Carrying throughout the installation Toli Toli (2018) in a revival of a forgotten past, elderly voices sing a song that was part of a traditional children’s game in rural parts of Basse-Terre, an island of Guadeloupe. In the game, a child would find a toli toli, a butterfly chrysalis the shape of a tiny finger, point it in a direction, and playfully imagine a distant or (un)known destination through the words of the song. Today, the children of Basse-Terre no longer know this song.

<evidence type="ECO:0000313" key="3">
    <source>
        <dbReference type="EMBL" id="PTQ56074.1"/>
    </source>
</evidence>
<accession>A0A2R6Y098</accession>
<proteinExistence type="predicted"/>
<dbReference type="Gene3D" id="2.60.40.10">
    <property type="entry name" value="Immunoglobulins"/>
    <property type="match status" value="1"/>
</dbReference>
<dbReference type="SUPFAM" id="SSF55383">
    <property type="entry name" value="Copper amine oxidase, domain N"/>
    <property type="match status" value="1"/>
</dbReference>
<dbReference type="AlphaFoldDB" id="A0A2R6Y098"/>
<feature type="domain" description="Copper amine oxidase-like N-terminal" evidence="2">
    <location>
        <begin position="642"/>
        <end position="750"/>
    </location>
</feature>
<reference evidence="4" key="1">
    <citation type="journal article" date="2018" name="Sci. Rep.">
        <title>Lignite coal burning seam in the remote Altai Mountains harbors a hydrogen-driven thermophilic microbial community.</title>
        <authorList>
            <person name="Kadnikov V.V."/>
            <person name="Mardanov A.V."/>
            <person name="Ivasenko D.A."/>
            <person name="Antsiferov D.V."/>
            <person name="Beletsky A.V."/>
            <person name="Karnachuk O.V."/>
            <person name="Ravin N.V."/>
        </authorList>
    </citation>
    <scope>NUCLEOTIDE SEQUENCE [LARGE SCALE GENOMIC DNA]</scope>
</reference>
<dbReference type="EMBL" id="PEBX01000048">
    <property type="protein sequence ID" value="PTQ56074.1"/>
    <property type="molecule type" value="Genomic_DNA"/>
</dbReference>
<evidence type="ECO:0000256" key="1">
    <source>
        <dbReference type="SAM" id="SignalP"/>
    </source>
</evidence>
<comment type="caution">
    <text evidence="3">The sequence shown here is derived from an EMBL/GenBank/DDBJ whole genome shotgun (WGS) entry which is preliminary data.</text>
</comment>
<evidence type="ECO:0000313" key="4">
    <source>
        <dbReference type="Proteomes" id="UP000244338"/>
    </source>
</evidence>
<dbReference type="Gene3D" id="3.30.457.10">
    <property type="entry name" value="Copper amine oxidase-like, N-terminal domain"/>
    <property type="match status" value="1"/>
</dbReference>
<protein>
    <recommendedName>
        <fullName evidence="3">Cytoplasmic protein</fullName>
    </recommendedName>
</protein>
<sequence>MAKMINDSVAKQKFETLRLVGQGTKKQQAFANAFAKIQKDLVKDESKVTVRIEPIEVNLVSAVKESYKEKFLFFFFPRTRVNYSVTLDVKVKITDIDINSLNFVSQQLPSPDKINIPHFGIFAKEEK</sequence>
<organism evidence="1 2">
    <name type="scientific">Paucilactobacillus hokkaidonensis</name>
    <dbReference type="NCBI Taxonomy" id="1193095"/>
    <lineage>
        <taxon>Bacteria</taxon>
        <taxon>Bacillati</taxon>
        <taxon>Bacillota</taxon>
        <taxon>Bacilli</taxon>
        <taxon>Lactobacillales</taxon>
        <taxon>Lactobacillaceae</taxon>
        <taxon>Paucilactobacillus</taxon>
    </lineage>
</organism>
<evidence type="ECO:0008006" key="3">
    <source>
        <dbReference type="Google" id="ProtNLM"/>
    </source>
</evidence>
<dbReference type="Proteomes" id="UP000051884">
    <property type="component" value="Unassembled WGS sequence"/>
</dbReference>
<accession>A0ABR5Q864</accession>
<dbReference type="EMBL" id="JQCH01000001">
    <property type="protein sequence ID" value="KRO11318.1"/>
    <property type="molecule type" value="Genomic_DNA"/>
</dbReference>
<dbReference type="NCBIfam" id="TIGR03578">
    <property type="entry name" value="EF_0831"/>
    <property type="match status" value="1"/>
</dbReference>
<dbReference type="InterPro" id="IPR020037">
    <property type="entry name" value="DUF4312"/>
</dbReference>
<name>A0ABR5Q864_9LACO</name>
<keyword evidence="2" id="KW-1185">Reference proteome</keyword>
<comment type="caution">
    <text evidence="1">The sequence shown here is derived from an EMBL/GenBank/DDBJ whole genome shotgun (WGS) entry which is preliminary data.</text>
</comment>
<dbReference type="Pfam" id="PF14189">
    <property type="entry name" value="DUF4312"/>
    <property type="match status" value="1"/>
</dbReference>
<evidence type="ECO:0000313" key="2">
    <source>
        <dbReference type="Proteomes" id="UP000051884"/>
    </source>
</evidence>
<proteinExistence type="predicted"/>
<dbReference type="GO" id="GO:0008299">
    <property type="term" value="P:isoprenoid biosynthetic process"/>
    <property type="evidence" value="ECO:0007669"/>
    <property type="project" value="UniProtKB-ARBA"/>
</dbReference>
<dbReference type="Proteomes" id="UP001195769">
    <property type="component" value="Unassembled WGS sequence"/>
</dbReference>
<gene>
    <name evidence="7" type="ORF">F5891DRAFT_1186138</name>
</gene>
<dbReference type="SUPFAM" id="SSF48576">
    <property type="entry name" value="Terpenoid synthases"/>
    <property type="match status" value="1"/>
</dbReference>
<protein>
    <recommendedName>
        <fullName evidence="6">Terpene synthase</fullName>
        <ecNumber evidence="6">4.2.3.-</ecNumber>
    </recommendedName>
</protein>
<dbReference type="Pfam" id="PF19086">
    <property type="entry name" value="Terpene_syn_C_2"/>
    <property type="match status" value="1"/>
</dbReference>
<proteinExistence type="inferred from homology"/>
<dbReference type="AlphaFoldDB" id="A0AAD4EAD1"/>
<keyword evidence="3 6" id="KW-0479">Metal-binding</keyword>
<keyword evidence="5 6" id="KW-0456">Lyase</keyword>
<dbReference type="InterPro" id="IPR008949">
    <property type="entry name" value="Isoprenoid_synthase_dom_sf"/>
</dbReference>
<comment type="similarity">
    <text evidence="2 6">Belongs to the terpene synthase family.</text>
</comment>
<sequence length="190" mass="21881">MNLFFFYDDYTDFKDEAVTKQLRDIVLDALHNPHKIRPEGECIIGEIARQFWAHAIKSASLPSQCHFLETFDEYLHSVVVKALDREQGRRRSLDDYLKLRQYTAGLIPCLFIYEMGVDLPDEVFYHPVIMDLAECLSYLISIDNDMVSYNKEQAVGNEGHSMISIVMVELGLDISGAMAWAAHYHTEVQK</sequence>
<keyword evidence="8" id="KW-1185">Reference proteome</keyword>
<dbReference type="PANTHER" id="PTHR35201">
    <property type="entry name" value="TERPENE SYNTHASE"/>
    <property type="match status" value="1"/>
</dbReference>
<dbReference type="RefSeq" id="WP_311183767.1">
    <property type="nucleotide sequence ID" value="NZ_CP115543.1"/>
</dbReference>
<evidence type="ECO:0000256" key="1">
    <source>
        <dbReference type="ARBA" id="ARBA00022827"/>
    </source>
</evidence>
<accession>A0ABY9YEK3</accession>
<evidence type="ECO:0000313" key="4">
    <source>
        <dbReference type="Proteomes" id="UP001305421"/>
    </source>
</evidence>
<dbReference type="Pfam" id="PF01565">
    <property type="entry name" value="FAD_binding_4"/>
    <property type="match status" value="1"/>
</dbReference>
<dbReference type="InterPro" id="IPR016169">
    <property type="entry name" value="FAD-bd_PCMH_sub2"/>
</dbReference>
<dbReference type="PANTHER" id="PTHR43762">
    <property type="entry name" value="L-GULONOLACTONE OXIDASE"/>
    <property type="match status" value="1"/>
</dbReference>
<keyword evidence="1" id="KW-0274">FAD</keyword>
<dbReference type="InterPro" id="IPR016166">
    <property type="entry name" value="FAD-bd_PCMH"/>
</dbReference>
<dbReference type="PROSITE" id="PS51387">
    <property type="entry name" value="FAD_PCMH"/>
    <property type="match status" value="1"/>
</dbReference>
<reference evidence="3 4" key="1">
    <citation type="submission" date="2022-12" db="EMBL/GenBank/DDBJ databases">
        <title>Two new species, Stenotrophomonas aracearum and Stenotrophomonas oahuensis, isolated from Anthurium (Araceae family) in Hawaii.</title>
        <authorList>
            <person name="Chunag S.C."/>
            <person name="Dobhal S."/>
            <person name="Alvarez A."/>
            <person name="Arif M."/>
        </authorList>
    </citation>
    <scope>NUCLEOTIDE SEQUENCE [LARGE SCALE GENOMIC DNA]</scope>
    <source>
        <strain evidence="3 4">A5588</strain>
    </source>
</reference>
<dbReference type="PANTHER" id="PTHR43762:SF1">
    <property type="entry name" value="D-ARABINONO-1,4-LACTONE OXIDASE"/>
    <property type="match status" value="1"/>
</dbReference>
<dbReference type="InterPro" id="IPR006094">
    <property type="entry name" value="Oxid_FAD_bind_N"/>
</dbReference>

Reflecting on knowledge systems, gestures, and narratives that are disappearing or already lost, Minia Biabiany explored the old technique of weaving bamboo fish traps for the installation Toli Toli. With great difficulty the artist managed to find a fisherman who could teach her this skill. In the work, weaving becomes a metaphor for the painful entanglement of Guadeloupe’s tropical environment with the colonial past and present. Biabiany’s traps cast shadows on the floor. Like ghosts they disappear and reappear, depending on the movement of the viewer through the space. Shifting between revealing and erasing the meshwork of an elusive past, the spectator enters the schizophrenic state of the islands.